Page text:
A new stormwater pump station for Murwillumbah will be built to reduce the effects of flooding to private properties and public infrastructure in the vicinity of Murwillumbah Leagues Club.
As part of Council’s plan to mitigate and build resilience to natural disasters and the impact of climate change, the pump station will be constructed behind the Dorothy – William Street levee to remove stormwater.
The $284,000 grant is part of the NSW Government’s 2022-23 Floodplain Management Program designed to help ensure communities are better prepared for and protected from potential flooding. It will be matched by $142,000 from Council’s Flood Mitigation budget.
Council had already conducted the Murwillumbah Leagues Club Area Drainage Study of the football club site and surrounds. The installation of a pump station to remove stormwater that gets trapped behind the levee during flood events was one of its recommendations.
Council’s Director Engineering David Oxenham said the pump station would benefit the community by mitigating stormwater flooding and reducing stormwater entering the sewerage system.
‘While a stormwater pump won’t flood-proof the area, it will reduce the frequency of flooding especially for the community sports facilities provided at Murwillumbah Leagues Club,’ Mr Oxenham said.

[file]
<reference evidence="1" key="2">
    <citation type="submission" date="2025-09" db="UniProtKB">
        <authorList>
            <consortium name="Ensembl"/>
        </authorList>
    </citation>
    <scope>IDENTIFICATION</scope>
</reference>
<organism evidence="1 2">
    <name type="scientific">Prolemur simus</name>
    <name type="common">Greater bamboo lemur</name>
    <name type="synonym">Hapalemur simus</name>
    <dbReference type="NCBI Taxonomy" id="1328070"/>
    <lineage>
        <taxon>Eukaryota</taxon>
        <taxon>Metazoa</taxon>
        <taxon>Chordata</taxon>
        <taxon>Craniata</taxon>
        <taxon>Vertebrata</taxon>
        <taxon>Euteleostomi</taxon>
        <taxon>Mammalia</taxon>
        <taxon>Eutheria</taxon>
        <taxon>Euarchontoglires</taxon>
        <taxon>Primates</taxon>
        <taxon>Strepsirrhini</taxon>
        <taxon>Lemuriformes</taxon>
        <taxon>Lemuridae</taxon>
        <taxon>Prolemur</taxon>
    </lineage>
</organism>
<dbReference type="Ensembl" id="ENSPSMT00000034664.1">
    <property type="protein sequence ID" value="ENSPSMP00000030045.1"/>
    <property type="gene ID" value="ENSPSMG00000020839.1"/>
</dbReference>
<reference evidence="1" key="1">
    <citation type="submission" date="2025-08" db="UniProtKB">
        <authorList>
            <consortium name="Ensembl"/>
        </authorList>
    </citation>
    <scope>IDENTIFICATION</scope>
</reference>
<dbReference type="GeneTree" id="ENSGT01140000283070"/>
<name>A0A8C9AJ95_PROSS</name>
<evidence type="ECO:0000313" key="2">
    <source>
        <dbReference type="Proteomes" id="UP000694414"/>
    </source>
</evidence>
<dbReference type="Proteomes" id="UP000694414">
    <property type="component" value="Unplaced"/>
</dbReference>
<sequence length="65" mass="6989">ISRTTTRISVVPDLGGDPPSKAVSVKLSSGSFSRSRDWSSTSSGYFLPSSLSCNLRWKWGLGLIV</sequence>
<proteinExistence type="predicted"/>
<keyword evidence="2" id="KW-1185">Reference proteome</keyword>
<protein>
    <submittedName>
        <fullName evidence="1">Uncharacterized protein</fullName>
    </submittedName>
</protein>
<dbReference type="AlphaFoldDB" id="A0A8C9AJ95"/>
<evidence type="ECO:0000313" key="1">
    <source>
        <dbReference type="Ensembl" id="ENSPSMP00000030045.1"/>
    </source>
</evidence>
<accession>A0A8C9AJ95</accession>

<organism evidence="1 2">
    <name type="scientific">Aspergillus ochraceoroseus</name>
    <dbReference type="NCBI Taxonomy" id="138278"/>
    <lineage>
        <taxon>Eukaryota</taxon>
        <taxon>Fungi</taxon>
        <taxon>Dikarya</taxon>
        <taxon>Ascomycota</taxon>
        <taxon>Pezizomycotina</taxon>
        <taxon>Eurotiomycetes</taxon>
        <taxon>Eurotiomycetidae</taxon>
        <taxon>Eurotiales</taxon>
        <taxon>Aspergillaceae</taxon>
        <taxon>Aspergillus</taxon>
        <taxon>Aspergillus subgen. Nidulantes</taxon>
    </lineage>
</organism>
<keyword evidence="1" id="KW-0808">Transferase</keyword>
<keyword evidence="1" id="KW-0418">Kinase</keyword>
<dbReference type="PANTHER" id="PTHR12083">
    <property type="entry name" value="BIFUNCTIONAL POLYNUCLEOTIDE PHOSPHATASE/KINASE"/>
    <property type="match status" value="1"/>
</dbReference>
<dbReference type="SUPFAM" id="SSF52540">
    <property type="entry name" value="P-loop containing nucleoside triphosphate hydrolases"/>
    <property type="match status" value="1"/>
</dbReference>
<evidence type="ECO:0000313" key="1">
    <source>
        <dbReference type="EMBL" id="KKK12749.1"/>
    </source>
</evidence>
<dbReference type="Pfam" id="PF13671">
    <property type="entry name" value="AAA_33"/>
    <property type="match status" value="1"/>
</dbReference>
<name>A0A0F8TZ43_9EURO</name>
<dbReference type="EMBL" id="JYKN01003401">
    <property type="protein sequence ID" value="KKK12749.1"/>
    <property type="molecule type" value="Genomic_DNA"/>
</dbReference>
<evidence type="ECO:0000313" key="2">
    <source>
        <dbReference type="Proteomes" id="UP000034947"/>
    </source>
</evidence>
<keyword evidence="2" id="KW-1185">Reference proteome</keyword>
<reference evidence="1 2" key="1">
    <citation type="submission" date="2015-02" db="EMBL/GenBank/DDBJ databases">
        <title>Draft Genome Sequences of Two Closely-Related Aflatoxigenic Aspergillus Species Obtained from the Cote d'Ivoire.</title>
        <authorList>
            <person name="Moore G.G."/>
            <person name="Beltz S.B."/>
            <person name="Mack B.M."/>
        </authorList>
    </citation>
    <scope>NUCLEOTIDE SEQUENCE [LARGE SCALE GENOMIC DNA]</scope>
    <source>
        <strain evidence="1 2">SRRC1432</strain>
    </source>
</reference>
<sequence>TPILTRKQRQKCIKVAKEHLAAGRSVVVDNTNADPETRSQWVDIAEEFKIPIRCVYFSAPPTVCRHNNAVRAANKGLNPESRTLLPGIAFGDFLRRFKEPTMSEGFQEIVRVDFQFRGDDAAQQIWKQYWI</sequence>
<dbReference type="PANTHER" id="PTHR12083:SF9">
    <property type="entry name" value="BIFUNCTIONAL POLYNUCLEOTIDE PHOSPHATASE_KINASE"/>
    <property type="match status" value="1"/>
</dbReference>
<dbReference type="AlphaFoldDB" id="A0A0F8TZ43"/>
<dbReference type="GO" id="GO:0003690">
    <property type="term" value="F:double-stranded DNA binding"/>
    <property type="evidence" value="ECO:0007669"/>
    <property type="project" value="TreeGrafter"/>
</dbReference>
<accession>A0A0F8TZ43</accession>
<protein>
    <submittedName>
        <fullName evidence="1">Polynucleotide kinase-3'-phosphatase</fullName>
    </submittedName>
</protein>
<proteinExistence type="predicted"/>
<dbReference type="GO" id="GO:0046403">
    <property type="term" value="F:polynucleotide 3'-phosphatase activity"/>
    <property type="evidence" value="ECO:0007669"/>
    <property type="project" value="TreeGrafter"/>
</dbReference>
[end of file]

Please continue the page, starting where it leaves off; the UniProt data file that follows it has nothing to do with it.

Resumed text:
‘It will reduce the amount of time the area is out of action and clean-up costs borne by the club and other landholders.
‘Planning for future flooding events as a result of climate change is crucial to ensuring the safety of our community.’
Planning, design and tendering for the new pump station must be completed before the station is able to be constructed, with completion not expected until 2024. The pump station will be built behind the levee, located near Council’s wastewater treatment plant to the north of Murwillumbah Leagues Club.
The Floodplain Management Program will provide $9.9 million to 65 council projects across NSW, with a focus on understanding risks and taking action to reduce the impact of floods on local communities.
Find out more about how Council is managing flood risk at tweed.nsw.gov.au/flood-risk-